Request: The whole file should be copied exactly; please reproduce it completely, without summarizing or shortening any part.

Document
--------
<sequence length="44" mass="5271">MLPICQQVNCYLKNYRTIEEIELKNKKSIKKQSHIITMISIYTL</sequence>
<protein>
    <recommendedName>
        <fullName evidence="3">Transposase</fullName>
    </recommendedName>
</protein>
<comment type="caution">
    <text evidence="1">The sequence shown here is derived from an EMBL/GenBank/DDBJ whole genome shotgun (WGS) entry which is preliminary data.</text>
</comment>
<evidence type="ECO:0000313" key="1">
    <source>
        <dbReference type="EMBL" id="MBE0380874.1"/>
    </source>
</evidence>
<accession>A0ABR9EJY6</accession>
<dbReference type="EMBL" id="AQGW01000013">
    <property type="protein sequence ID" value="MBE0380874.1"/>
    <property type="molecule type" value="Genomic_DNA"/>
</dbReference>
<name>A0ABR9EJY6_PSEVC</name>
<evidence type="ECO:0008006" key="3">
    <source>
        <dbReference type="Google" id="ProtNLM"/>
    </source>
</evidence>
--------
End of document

<sequence length="44" mass="5271">MLPICQQVNCYLKNYRTIEEIELKNKKSIKKQSHIITMISIYTL</sequence>
<protein>
    <recommendedName>
        <fullName evidence="3">Transposase</fullName>
    </recommendedName>
</protein>
<comment type="caution">
    <text evidence="1">The sequence shown here is derived from an EMBL/GenBank/DDBJ whole genome shotgun (WGS) entry which is preliminary data.</text>
</comment>
<evidence type="ECO:0000313" key="1">
    <source>
        <dbReference type="EMBL" id="MBE0380874.1"/>
    </source>
</evidence>
<accession>A0ABR9EJY6</accession>
<dbReference type="EMBL" id="AQGW01000013">
    <property type="protein sequence ID" value="MBE0380874.1"/>
    <property type="molecule type" value="Genomic_DNA"/>
</dbReference>
<name>A0ABR9EJY6_PSEVC</name>
<evidence type="ECO:0008006" key="3">
    <source>
        <dbReference type="Google" id="ProtNLM"/>
    </source>
</evidence>